Special Issues of Studies in Art Education on Histories and Historical Research in Visual Arts Education

Press Release

Two special issues in 2017: 58(1) and 58(2)
on Histories and Historical Research in Visual Arts Education

An interpreted past enables us to make sense of the present, helps mold identity, and enriches understandings of the field.
Studies Senior Editor Mary Ann Stankiewicz

Coming 30 years on the heels of the last historically themed issue of Studies in Art Education, and in step with the celebration of the 70th anniversary of NAEA, these special issues ask why historical research is significant to art education.

Authors in both volumes mark maturity in historical research by moving beyond simple descriptions of events to bring theoretical frameworks to bear in their interpretations and re-interpretations. In Volume 58(1), authors advocate for art education informed by the field of Childhood Studies; study education, administration, and class struggle at the Museum of Modern Art beginning in the 40s; examine and identify professional networks in the first decade of Studies in Art Education; and argue that history “is not told like a string of rosary beads, but grasped as a whole, like a constellation.”

Volume 58(2) continues the narrative begun in 58(1), with conversations that include an African American artist hired to teach drawing in segregated schools in Washington, DC; another African American artist who gained her reputation as a trouble-maker by criticizing White patrons of Black art; and the almost forgotten artist wife of a national spokesperson for art education. In the Commentary, a well-known psychologist looks back on what has changed since his first ideas about the developmental course of children’s drawings.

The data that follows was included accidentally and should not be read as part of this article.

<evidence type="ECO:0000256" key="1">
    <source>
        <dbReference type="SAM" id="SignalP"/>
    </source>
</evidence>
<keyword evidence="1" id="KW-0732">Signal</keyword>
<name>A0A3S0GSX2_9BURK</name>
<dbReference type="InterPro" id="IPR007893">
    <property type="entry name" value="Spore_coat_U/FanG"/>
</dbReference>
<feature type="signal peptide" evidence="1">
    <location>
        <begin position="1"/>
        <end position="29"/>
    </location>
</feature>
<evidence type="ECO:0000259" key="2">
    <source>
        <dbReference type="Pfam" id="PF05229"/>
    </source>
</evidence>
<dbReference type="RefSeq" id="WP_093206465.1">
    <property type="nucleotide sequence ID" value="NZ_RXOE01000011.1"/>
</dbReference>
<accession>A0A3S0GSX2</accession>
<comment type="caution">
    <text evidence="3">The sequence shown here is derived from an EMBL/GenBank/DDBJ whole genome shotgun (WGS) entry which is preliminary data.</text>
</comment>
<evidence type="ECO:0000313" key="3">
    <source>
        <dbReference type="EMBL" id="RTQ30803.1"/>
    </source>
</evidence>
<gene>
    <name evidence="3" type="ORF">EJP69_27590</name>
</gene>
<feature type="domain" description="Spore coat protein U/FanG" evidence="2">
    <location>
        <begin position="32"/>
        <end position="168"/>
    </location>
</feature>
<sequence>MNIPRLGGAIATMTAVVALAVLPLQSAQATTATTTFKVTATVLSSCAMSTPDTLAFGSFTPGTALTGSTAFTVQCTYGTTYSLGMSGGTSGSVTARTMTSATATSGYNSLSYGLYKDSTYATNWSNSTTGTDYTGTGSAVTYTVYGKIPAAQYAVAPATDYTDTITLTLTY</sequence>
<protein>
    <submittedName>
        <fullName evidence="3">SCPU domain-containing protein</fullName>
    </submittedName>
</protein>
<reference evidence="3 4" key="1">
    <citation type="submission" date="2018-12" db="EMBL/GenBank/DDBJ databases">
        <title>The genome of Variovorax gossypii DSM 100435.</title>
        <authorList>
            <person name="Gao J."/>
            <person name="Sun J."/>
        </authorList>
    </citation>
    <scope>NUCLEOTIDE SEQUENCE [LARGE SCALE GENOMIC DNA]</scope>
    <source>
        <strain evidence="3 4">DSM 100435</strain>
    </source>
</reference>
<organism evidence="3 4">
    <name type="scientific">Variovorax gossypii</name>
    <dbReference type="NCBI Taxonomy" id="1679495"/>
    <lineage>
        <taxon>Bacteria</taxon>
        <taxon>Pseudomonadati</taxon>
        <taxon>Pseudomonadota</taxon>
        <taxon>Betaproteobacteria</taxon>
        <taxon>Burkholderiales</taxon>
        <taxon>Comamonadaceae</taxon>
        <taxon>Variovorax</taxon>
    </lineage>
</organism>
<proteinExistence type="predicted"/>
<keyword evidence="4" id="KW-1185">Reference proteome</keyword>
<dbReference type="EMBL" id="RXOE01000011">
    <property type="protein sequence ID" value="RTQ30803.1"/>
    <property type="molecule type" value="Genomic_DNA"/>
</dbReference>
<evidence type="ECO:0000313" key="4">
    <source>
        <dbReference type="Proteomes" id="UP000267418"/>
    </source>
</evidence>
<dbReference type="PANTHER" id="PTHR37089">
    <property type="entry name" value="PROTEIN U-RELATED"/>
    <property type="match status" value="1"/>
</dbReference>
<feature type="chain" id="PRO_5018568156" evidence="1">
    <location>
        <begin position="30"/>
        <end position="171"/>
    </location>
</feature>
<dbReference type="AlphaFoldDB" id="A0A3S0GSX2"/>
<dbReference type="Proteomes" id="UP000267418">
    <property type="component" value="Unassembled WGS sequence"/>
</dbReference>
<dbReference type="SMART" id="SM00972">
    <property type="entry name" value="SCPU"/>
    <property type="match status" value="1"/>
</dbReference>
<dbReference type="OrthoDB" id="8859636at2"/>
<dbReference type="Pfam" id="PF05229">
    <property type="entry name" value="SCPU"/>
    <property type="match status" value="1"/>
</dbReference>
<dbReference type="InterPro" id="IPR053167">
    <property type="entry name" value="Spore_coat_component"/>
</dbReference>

In this issue, Senior Editor Stankiewicz again notes that “Historical research raises questions that encourage us to reflect on present and future, as well as the past. When brought into crucial, complicated conversations, historical narratives—like contemporary artworks—can help readers empathize with the pain of others, consider varied points of view across diverse communities, and decide to become agents of change who challenge social inequities through their work in art education.”

For more information about Studies in Art Education, please see:

Digital abstracts and full articles at:

Editorial: Revealing and Creating Shapes of the Field, by Mary Ann Stankiewicz

Education, Administration, and Class Struggle at the Museum of Modern Art, 1937-1969, by Jean A. Graves

Augusta Savage: Augusta Savage: Sacrifice, Social Responsibility, and Early African American Art Education, by Sharif Bey

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